- Original title
- Blick aus dem Fenster, Wien
- Oil paint on canvas
- Support: 625 x 310 mm
frame: 722 x 400 x 69 mm
- Presented by the artist 1986
T04849 View from the Window, Vienna 1925 Blick aus dem Fenster, Wien
Oil on canvas 625 × 310 (24 5/8 × 12 1/4)
Presented by the artist 1986
Exh: Marie-Louise von Motesiczky: Paintings Vienna 1925–London 1985, Goethe-Institut, Nov.–Dec. 1985 (3, repr. p.18 in col.); Marie-Louise von Motesiczky, Österreichische Galerie Oberes Belvedere, Vienna, Feb.–April 1994 (10, repr. in col., dated c. 1935), City Art Galleries, Manchester, May–June 1994 (10, dated c.1935)
This painting depicts a view of roofs and facades seen from von Motesiczky's fourth-floor flat at 7 Brahmsplatz, Vienna, where she lived during the first half of the 1920s. The room where she painted this work faced north across the Favorittenstrasse and the cupola in the upper centre of the painting is part of the Johann Strauss Theatre, famous for its performances of light opera. In a conversation with the compiler at her home in London on 14 November 1990, von Motesiczky recalled attending performances there at least once a week for a period in the mid-1920s. The snow-covered buildings are painted in sombre tones of grey, pale pink, white, blue and black. The curtain to the left is a stronger tone of mustard yellow and the blanket across the bottom of the image is white. In a letter to the compiler dated 27 November 1987, the artist wrote of her straightforward approach towards depicting the view: ‘I was very concerned to give exactly the impression of what I saw there. There was hardly any change or invention involved in making the subject into a nice picture’.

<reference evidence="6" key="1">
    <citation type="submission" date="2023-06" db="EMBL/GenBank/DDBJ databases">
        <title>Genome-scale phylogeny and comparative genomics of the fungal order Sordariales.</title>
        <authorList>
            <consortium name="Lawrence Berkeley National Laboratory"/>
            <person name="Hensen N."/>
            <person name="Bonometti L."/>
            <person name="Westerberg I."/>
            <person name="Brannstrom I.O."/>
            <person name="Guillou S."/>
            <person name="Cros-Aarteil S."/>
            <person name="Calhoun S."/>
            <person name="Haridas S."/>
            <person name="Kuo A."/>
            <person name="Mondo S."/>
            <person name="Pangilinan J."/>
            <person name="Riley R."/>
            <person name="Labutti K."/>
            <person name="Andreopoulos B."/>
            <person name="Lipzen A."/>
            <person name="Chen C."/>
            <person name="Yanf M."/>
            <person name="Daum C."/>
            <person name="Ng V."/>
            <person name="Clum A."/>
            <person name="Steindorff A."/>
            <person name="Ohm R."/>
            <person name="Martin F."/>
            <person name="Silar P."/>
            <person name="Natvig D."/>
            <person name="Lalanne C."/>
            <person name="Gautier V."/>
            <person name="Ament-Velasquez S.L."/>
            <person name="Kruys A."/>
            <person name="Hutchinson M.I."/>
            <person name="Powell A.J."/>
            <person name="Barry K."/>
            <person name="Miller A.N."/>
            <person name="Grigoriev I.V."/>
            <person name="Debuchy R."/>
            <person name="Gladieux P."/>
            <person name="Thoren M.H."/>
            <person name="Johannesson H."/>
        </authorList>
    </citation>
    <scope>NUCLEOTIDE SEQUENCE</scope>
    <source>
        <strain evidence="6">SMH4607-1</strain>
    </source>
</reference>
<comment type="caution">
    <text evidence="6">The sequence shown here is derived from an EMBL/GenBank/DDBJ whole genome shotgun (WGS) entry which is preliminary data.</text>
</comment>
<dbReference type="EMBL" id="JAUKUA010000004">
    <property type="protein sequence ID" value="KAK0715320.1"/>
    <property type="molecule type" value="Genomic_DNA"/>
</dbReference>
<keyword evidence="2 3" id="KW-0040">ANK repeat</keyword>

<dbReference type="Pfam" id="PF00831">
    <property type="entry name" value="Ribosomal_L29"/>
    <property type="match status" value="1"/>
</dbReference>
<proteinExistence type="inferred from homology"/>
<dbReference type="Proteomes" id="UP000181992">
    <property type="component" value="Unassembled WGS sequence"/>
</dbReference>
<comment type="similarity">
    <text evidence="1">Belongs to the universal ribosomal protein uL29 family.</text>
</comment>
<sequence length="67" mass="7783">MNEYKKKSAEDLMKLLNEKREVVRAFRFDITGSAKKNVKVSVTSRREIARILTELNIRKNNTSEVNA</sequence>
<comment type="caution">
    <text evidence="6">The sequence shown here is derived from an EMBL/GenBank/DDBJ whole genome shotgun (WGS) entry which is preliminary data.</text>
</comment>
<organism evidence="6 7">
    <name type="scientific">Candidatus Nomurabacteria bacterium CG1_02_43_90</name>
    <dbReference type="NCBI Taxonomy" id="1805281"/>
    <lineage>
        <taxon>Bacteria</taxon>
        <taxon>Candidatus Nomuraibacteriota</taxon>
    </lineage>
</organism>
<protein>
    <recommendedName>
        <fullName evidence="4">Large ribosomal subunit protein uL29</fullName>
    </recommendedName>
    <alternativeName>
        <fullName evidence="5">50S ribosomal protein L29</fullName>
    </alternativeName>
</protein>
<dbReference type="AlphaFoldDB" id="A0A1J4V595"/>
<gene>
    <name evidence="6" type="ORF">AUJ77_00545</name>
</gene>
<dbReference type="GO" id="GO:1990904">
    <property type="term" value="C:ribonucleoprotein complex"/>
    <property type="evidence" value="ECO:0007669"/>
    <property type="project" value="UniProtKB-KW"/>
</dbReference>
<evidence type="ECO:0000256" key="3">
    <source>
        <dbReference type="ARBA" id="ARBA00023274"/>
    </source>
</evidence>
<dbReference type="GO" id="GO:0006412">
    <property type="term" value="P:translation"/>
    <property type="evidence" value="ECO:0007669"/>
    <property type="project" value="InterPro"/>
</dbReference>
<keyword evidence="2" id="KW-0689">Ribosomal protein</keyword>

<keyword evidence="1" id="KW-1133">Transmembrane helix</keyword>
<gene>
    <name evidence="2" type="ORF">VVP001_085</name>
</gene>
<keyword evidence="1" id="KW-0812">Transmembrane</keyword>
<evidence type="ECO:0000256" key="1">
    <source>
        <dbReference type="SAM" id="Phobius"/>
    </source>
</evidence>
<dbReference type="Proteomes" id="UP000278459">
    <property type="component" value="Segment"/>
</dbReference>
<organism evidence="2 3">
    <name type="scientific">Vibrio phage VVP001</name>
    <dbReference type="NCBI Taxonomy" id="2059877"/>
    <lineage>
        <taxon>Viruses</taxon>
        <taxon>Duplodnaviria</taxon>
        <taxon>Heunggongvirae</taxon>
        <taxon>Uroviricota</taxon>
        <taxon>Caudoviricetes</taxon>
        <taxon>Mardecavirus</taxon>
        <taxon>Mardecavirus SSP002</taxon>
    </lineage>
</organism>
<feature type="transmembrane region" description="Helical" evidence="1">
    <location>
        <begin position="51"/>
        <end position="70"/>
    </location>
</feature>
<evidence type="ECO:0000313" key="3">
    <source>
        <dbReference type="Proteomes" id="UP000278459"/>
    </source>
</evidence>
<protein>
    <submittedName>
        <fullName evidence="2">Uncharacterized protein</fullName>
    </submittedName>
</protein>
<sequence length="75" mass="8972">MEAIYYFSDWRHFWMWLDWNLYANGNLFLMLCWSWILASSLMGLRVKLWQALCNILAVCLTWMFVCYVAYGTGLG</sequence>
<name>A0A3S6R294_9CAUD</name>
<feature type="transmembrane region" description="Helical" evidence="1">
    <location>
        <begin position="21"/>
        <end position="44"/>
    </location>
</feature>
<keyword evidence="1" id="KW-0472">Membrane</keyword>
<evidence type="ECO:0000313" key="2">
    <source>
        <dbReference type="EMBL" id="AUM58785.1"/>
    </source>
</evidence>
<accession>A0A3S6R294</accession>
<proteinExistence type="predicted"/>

T04849 is the second of two paintings of this subject. The first version (Walter Elkan, London) was painted in November 1925 and depicts the same view onto the buildings outside from somewhat further into the room. In this work, the contents of the room are shown in greater detail and include cushions and patterned blankets used by von Motesiczky to draughtproof the window. The window frame is shown as black. In emulation of the colour scheme in the flat of a mutual friend, the artist and her brother had actually painted it that colour, and in the early picture it acts as a framing device separating the dark interior from the view out of the window. T04849 was painted a few weeks later in late November or December. The artist could not recall the exact date, nor how long it took to complete. In this second version, interior detail has been reduced to a minimum. The curtain to the left, the minimal depiction of blankets and cushions at the bottom and the window frame on the right, now shown as pale brown, establish the context for the view onto the buildings outside without elaborating the room itself. Both versions were painted in front of the motif. While the first version represents an overcast, misty day, T04849 shows snow lying on the roofs.